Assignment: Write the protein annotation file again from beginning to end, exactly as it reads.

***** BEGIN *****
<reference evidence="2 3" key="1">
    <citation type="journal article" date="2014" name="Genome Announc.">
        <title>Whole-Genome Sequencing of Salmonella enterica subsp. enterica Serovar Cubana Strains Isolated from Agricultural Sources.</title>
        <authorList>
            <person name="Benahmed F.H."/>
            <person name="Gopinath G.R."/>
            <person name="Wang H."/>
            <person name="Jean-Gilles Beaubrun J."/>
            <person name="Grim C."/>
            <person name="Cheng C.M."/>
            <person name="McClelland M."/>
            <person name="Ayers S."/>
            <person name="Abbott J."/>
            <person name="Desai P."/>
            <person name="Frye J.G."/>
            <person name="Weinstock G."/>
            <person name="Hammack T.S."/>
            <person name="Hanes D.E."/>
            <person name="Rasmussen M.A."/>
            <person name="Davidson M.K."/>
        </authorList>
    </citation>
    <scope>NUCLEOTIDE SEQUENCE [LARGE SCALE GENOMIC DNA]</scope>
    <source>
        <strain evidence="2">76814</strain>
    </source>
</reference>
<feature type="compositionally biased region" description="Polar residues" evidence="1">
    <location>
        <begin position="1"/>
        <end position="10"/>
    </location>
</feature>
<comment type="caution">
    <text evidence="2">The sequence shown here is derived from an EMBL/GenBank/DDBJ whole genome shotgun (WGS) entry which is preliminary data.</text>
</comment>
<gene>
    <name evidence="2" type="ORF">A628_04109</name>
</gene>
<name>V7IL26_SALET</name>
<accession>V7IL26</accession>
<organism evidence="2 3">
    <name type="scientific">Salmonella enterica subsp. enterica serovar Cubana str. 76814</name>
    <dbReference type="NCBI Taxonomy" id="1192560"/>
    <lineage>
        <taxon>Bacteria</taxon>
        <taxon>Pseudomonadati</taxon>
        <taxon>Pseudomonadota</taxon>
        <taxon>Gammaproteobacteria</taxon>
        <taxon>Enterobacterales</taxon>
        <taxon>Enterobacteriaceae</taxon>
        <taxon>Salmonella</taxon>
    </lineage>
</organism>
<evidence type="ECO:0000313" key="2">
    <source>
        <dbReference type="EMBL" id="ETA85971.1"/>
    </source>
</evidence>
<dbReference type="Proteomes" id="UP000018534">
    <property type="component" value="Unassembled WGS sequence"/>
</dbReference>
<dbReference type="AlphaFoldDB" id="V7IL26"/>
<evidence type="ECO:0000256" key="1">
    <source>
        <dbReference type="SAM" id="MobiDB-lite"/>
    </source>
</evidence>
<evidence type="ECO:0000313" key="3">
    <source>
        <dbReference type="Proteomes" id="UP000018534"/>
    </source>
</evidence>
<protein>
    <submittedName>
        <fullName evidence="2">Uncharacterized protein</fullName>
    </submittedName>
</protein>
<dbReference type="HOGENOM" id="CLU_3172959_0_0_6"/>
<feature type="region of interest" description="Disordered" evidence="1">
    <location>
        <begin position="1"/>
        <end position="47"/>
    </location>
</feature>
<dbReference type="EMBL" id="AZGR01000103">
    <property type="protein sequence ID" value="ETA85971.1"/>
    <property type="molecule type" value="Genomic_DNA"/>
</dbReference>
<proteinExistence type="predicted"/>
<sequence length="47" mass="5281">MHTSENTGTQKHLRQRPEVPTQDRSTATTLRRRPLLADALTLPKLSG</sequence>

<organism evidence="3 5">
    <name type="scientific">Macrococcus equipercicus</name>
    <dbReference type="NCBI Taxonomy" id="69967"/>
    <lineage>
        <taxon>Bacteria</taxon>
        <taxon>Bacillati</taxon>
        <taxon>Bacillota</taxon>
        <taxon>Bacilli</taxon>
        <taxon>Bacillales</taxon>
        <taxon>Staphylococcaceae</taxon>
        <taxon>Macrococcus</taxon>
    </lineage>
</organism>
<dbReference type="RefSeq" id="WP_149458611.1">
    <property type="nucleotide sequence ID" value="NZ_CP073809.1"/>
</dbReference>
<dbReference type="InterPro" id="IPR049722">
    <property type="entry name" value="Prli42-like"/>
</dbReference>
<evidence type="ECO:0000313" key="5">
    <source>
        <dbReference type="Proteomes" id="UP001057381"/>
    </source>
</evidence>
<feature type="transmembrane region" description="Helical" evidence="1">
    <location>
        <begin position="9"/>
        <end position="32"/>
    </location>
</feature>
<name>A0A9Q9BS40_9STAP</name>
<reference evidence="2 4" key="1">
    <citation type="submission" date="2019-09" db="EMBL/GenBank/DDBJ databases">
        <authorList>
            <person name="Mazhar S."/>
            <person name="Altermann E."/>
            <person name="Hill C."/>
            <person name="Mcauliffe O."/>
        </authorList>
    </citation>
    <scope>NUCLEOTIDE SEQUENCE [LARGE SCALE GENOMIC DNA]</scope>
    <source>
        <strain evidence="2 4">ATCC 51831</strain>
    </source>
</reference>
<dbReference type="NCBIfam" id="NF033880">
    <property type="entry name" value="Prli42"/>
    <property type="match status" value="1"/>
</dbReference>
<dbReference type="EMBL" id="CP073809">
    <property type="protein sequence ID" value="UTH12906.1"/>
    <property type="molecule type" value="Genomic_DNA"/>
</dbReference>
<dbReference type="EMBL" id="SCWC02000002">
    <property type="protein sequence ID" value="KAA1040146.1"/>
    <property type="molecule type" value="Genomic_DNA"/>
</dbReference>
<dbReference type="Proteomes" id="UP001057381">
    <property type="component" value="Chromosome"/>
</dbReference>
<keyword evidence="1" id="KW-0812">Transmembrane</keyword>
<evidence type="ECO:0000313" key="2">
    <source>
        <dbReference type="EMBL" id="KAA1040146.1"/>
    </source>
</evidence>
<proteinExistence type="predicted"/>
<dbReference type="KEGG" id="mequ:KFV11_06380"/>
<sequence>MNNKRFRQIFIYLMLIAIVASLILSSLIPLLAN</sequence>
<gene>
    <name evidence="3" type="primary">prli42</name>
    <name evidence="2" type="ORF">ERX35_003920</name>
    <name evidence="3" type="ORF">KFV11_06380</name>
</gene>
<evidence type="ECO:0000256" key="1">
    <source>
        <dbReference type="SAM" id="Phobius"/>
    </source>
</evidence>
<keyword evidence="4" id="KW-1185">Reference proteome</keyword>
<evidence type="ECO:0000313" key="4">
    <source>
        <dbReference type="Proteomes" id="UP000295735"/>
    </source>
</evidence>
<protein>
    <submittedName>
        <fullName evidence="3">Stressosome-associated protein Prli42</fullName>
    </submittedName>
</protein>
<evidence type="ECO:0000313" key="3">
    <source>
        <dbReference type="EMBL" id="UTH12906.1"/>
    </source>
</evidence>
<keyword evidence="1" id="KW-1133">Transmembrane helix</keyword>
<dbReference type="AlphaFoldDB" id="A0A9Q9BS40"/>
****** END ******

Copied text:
<reference evidence="2 3" key="1">
    <citation type="journal article" date="2014" name="Genome Announc.">
        <title>Whole-Genome Sequencing of Salmonella enterica subsp. enterica Serovar Cubana Strains Isolated from Agricultural Sources.</title>
        <authorList>
            <person name="Benahmed F.H."/>
            <person name="Gopinath G.R."/>
            <person name="Wang H."/>
            <person name="Jean-Gilles Beaubrun J."/>
            <person name="Grim C."/>
            <person name="Cheng C.M."/>
            <person name="McClelland M."/>
            <person name="Ayers S."/>
            <person name="Abbott J."/>
            <person name="Desai P."/>
            <person name="Frye J.G."/>
            <person name="Weinstock G."/>
            <person name="Hammack T.S."/>
            <person name="Hanes D.E."/>
            <person name="Rasmussen M.A."/>
            <person name="Davidson M.K."/>
        </authorList>
    </citation>
    <scope>NUCLEOTIDE SEQUENCE [LARGE SCALE GENOMIC DNA]</scope>
    <source>
        <strain evidence="2">76814</strain>
    </source>
</reference>
<feature type="compositionally biased region" description="Polar residues" evidence="1">
    <location>
        <begin position="1"/>
        <end position="10"/>
    </location>
</feature>
<comment type="caution">
    <text evidence="2">The sequence shown here is derived from an EMBL/GenBank/DDBJ whole genome shotgun (WGS) entry which is preliminary data.</text>
</comment>
<gene>
    <name evidence="2" type="ORF">A628_04109</name>
</gene>
<name>V7IL26_SALET</name>
<accession>V7IL26</accession>
<organism evidence="2 3">
    <name type="scientific">Salmonella enterica subsp. enterica serovar Cubana str. 76814</name>
    <dbReference type="NCBI Taxonomy" id="1192560"/>
    <lineage>
        <taxon>Bacteria</taxon>
        <taxon>Pseudomonadati</taxon>
        <taxon>Pseudomonadota</taxon>
        <taxon>Gammaproteobacteria</taxon>
        <taxon>Enterobacterales</taxon>
        <taxon>Enterobacteriaceae</taxon>
        <taxon>Salmonella</taxon>
    </lineage>
</organism>
<evidence type="ECO:0000313" key="2">
    <source>
        <dbReference type="EMBL" id="ETA85971.1"/>
    </source>
</evidence>
<dbReference type="Proteomes" id="UP000018534">
    <property type="component" value="Unassembled WGS sequence"/>
</dbReference>
<dbReference type="AlphaFoldDB" id="V7IL26"/>
<evidence type="ECO:0000256" key="1">
    <source>
        <dbReference type="SAM" id="MobiDB-lite"/>
    </source>
</evidence>
<evidence type="ECO:0000313" key="3">
    <source>
        <dbReference type="Proteomes" id="UP000018534"/>
    </source>
</evidence>
<protein>
    <submittedName>
        <fullName evidence="2">Uncharacterized protein</fullName>
    </submittedName>
</protein>
<dbReference type="HOGENOM" id="CLU_3172959_0_0_6"/>
<feature type="region of interest" description="Disordered" evidence="1">
    <location>
        <begin position="1"/>
        <end position="47"/>
    </location>
</feature>
<dbReference type="EMBL" id="AZGR01000103">
    <property type="protein sequence ID" value="ETA85971.1"/>
    <property type="molecule type" value="Genomic_DNA"/>
</dbReference>
<proteinExistence type="predicted"/>
<sequence length="47" mass="5281">MHTSENTGTQKHLRQRPEVPTQDRSTATTLRRRPLLADALTLPKLSG</sequence>

<organism evidence="3 5">
    <name type="scientific">Macrococcus equipercicus</name>
    <dbReference type="NCBI Taxonomy" id="69967"/>
    <lineage>
        <taxon>Bacteria</taxon>
        <taxon>Bacillati</taxon>
        <taxon>Bacillota</taxon>
        <taxon>Bacilli</taxon>
        <taxon>Bacillales</taxon>
        <taxon>Staphylococcaceae</taxon>
        <taxon>Macrococcus</taxon>
    </lineage>
</organism>
<dbReference type="RefSeq" id="WP_149458611.1">
    <property type="nucleotide sequence ID" value="NZ_CP073809.1"/>
</dbReference>
<dbReference type="InterPro" id="IPR049722">
    <property type="entry name" value="Prli42-like"/>
</dbReference>
<evidence type="ECO:0000313" key="5">
    <source>
        <dbReference type="Proteomes" id="UP001057381"/>
    </source>
</evidence>
<feature type="transmembrane region" description="Helical" evidence="1">
    <location>
        <begin position="9"/>
        <end position="32"/>
    </location>
</feature>
<name>A0A9Q9BS40_9STAP</name>
<reference evidence="2 4" key="1">
    <citation type="submission" date="2019-09" db="EMBL/GenBank/DDBJ databases">
        <authorList>
            <person name="Mazhar S."/>
            <person name="Altermann E."/>
            <person name="Hill C."/>
            <person name="Mcauliffe O."/>
        </authorList>
    </citation>
    <scope>NUCLEOTIDE SEQUENCE [LARGE SCALE GENOMIC DNA]</scope>
    <source>
        <strain evidence="2 4">ATCC 51831</strain>
    </source>
</reference>
<dbReference type="NCBIfam" id="NF033880">
    <property type="entry name" value="Prli42"/>
    <property type="match status" value="1"/>
</dbReference>
<dbReference type="EMBL" id="CP073809">
    <property type="protein sequence ID" value="UTH12906.1"/>
    <property type="molecule type" value="Genomic_DNA"/>
</dbReference>
<dbReference type="EMBL" id="SCWC02000002">
    <property type="protein sequence ID" value="KAA1040146.1"/>
    <property type="molecule type" value="Genomic_DNA"/>
</dbReference>
<dbReference type="Proteomes" id="UP001057381">
    <property type="component" value="Chromosome"/>
</dbReference>
<keyword evidence="1" id="KW-0812">Transmembrane</keyword>
<evidence type="ECO:0000313" key="2">
    <source>
        <dbReference type="EMBL" id="KAA1040146.1"/>
    </source>
</evidence>
<proteinExistence type="predicted"/>
<dbReference type="KEGG" id="mequ:KFV11_06380"/>
<sequence>MNNKRFRQIFIYLMLIAIVASLILSSLIPLLAN</sequence>
<gene>
    <name evidence="3" type="primary">prli42</name>
    <name evidence="2" type="ORF">ERX35_003920</name>
    <name evidence="3" type="ORF">KFV11_06380</name>
</gene>
<evidence type="ECO:0000256" key="1">
    <source>
        <dbReference type="SAM" id="Phobius"/>
    </source>
</evidence>
<keyword evidence="4" id="KW-1185">Reference proteome</keyword>
<evidence type="ECO:0000313" key="4">
    <source>
        <dbReference type="Proteomes" id="UP000295735"/>
    </source>
</evidence>
<protein>
    <submittedName>
        <fullName evidence="3">Stressosome-associated protein Prli42</fullName>
    </submittedName>
</protein>
<evidence type="ECO:0000313" key="3">
    <source>
        <dbReference type="EMBL" id="UTH12906.1"/>
    </source>
</evidence>
<keyword evidence="1" id="KW-1133">Transmembrane helix</keyword>
<dbReference type="AlphaFoldDB" id="A0A9Q9BS40"/>